One of the quickest ways to get someone closer to “yes” is through social proof. Things like case studies, testimonials, and customer reviews are powerful tools in persuading your prospects that you’re the best fit for their needs.
You might also consider adding to your website things like logos of well-known clients you serve.
Or trust badges and security seals, awards or honors your company has won, etc.
These kinds of things go a surprisingly long way in building trust with your prospects and new clients.
The Mini Yes
One easy way to warm up your prospects for the big decision is to get them to say “yes” to something small and simple early on in the process.
For example, you might start your meeting by asking the client if they’d be willing to fill out a small questionnaire so that you might better speak to their needs during the discussion.
This is a small but significant stepping stone. Assuming they agree, not only has the meeting kicked off with an affirmative and cooperative atmosphere, but it also gets the client into a mindset of commitment.
As you spend more and more time with the decision-makers who execute high ticket purchases, you’ll start to understand better what specific things make them tick. Be sure to update your buyer persona profile as you notice similarities among this demographic.Prospecting made easySend automated multi-channel campaigns right from your Outlook or Gmail inbox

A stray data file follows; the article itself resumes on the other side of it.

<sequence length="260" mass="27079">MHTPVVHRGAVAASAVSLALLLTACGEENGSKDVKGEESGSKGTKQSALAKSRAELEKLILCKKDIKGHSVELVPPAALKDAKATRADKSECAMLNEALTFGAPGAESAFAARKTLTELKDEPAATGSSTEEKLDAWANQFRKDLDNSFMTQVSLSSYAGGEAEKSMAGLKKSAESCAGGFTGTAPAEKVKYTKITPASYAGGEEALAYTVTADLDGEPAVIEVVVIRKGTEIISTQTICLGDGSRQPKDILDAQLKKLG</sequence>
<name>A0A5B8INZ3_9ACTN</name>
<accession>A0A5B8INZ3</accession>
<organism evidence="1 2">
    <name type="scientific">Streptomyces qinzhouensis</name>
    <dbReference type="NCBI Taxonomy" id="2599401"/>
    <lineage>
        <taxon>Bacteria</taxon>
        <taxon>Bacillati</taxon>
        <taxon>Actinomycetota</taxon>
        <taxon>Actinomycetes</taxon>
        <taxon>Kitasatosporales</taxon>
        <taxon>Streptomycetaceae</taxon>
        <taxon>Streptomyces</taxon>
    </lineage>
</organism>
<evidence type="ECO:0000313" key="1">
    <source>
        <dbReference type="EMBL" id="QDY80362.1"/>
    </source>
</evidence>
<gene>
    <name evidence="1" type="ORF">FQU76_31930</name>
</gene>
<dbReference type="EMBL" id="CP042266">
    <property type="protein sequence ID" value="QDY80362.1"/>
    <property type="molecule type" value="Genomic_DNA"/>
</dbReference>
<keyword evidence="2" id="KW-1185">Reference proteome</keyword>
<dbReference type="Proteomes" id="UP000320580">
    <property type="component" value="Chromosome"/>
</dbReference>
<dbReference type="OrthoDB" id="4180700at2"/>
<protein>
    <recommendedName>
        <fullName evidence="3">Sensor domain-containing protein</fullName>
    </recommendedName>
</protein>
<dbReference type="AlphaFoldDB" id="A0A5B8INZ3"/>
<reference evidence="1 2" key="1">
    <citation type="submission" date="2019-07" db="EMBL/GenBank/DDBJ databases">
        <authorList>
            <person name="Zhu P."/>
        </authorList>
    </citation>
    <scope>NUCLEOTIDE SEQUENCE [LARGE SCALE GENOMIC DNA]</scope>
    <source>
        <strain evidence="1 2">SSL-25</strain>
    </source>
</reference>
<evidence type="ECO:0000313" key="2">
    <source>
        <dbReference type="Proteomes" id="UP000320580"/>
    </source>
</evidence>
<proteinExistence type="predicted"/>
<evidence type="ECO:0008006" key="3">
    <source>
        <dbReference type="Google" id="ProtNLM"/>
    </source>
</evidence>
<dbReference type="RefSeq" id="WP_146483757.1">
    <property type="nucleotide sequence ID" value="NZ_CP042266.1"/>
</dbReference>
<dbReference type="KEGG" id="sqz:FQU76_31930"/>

Techniques for Selling to High-Ticket Buyers
There’s no set playbook or step-by-step instructions for navigating high ticket sales. The most successful strategies will be unique to your field, your sales team, and your buyers.
There are, however, a handful of specific, actionable techniques and tactics that you can leverage the next time you attempt to sell a high-ticket item.
First and foremost, it’s critical that you’re able to confidently ask for the price of your product without feeling embarrassed or guilty about the price tag.
Remember, as long as your product is worthy of the cost, there’s no reason to feel sheepish about this.
The first step in getting the prospect on board with your pricing is getting on board with it yourself. If you need to, practice stating the asking price in the mirror. Say it over and over again until the number no longer feels astronomical and can roll off your tongue in a matter-of-fact way.
Nurture the Relationship
Many companies have great success selling their big-ticket items through intensely nurturing sales funnels. These funnels are thoughtfully designed to move prospects seamlessly through the sales process, all while providing them with irresistible content and education.